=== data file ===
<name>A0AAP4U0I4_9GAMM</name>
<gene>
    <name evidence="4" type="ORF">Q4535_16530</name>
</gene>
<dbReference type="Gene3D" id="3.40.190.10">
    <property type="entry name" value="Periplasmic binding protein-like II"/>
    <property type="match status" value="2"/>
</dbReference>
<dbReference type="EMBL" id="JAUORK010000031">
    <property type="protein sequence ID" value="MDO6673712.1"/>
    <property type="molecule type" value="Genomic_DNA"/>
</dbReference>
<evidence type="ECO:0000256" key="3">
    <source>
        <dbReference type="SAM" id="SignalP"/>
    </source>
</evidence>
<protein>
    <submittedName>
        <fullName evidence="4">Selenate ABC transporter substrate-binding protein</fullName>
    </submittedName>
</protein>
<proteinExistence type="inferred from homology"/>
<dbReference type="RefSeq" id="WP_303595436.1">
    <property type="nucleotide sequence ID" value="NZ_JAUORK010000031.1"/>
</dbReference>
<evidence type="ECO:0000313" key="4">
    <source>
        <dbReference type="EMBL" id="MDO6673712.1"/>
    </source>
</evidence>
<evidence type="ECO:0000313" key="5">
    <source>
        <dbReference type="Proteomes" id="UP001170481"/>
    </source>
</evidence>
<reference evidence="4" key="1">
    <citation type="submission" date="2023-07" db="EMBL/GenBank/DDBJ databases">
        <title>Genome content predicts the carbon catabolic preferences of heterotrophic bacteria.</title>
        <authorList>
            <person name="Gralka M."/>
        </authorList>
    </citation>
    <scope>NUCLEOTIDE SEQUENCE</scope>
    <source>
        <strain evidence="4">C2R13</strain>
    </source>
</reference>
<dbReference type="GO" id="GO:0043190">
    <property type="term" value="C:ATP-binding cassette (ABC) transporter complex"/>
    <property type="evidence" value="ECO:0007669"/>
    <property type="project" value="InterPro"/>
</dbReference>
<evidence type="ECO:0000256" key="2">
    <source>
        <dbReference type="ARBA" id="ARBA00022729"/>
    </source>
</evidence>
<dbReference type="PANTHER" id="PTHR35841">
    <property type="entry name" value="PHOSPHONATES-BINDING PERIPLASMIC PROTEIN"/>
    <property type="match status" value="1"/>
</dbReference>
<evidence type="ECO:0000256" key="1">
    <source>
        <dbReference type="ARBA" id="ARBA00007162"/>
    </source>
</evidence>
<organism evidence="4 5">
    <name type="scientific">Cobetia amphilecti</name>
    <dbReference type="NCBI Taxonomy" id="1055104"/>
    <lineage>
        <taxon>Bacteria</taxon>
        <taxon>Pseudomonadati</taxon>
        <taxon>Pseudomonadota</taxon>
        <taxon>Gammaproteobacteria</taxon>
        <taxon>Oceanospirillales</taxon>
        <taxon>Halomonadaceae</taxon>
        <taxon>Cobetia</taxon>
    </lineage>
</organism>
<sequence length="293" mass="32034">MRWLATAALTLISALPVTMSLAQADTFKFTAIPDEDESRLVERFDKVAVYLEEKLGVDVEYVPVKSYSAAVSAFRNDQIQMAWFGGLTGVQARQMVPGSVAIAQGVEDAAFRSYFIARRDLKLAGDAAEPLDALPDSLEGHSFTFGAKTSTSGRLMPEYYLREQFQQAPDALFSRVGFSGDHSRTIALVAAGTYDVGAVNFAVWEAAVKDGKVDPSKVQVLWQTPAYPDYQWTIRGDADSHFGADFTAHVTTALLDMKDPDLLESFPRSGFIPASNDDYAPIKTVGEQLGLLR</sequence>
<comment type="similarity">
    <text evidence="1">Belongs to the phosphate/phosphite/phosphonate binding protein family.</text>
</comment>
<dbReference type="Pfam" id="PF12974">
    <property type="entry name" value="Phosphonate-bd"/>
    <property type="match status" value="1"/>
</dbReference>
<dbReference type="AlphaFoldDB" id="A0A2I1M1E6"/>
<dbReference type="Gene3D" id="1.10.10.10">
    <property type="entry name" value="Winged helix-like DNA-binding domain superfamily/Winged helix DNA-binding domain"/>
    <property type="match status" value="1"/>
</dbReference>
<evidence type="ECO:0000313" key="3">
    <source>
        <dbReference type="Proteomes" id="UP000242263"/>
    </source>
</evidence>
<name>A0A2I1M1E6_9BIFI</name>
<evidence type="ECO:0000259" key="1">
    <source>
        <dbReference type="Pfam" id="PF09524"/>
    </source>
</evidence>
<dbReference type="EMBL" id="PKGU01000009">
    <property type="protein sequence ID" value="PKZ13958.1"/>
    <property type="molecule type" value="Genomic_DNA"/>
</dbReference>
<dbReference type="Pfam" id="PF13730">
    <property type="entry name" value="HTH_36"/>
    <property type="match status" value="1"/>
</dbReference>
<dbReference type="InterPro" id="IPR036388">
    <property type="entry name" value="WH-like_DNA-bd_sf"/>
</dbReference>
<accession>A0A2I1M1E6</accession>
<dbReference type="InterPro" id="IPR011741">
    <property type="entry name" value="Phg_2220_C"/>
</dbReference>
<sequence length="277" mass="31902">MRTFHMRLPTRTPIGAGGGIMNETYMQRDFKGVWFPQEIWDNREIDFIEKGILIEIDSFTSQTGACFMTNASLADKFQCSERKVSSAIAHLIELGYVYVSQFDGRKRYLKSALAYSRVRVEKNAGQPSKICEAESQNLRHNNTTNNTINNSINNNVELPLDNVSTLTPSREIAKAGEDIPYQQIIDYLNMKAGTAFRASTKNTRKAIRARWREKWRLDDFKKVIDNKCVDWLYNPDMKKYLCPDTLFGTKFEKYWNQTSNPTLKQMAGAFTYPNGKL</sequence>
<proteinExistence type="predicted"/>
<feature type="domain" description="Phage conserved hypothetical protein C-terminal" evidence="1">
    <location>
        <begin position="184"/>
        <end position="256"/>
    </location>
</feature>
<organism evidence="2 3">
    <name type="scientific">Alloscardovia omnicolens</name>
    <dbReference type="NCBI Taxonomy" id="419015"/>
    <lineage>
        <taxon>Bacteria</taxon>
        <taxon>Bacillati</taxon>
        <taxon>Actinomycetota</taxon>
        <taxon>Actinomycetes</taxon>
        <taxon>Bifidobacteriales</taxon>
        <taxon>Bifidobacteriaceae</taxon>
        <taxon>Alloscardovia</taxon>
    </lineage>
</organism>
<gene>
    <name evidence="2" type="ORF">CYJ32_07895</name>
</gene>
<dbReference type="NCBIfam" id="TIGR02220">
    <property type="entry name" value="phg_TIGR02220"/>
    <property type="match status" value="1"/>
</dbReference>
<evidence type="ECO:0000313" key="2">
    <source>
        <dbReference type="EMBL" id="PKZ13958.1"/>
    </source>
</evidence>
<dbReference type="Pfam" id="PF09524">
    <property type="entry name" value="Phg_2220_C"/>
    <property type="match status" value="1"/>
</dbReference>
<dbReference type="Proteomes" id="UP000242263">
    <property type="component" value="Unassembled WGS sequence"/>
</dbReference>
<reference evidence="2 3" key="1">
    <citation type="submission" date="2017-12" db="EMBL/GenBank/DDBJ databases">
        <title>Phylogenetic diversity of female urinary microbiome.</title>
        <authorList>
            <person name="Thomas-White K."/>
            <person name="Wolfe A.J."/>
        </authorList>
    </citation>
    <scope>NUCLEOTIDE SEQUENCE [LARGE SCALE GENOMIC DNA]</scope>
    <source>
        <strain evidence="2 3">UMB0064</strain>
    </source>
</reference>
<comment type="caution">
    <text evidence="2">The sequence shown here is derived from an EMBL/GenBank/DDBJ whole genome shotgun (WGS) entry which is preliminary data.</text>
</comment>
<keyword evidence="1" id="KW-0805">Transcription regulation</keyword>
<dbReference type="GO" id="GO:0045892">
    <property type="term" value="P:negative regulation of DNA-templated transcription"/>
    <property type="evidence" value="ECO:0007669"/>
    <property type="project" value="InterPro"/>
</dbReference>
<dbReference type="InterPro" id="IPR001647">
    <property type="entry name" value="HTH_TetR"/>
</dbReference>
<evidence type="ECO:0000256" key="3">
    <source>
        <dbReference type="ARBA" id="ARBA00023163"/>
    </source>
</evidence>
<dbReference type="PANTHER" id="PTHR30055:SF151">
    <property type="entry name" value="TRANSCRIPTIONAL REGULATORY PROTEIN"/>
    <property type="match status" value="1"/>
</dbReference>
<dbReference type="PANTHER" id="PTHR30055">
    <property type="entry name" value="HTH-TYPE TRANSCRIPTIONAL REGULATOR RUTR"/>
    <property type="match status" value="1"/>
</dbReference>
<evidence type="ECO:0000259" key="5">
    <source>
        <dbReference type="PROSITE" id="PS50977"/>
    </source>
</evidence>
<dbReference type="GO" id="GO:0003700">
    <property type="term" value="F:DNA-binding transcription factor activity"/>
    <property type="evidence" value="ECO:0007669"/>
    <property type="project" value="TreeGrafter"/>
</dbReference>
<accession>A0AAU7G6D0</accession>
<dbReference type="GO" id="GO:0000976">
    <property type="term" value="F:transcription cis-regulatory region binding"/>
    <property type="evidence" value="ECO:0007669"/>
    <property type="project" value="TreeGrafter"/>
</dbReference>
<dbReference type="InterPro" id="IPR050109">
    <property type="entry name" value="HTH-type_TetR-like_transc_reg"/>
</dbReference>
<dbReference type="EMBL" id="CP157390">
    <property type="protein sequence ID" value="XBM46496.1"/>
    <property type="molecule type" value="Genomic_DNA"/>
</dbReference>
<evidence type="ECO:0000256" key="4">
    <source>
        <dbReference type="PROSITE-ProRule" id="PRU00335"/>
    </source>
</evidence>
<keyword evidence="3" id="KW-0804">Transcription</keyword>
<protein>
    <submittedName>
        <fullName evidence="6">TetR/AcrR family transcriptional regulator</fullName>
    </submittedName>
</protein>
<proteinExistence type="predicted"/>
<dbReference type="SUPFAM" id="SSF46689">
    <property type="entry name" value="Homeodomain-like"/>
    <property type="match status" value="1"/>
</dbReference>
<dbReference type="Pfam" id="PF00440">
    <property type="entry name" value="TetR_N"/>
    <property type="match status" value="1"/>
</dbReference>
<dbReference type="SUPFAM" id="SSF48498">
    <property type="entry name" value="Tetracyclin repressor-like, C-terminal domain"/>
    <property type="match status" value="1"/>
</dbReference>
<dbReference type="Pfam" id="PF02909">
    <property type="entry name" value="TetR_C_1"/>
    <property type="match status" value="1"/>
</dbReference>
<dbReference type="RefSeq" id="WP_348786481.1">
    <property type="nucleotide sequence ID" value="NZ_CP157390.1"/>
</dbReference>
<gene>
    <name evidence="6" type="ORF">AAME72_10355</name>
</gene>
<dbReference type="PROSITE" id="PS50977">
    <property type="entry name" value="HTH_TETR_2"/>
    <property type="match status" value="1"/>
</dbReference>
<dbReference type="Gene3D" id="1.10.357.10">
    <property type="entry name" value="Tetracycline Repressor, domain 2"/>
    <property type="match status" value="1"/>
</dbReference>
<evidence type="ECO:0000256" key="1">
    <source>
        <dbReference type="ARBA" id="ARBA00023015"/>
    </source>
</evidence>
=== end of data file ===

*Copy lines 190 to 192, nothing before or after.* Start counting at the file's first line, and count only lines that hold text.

<dbReference type="PANTHER" id="PTHR30055:SF151">
    <property type="entry name" value="TRANSCRIPTIONAL REGULATORY PROTEIN"/>
    <property type="match status" value="1"/>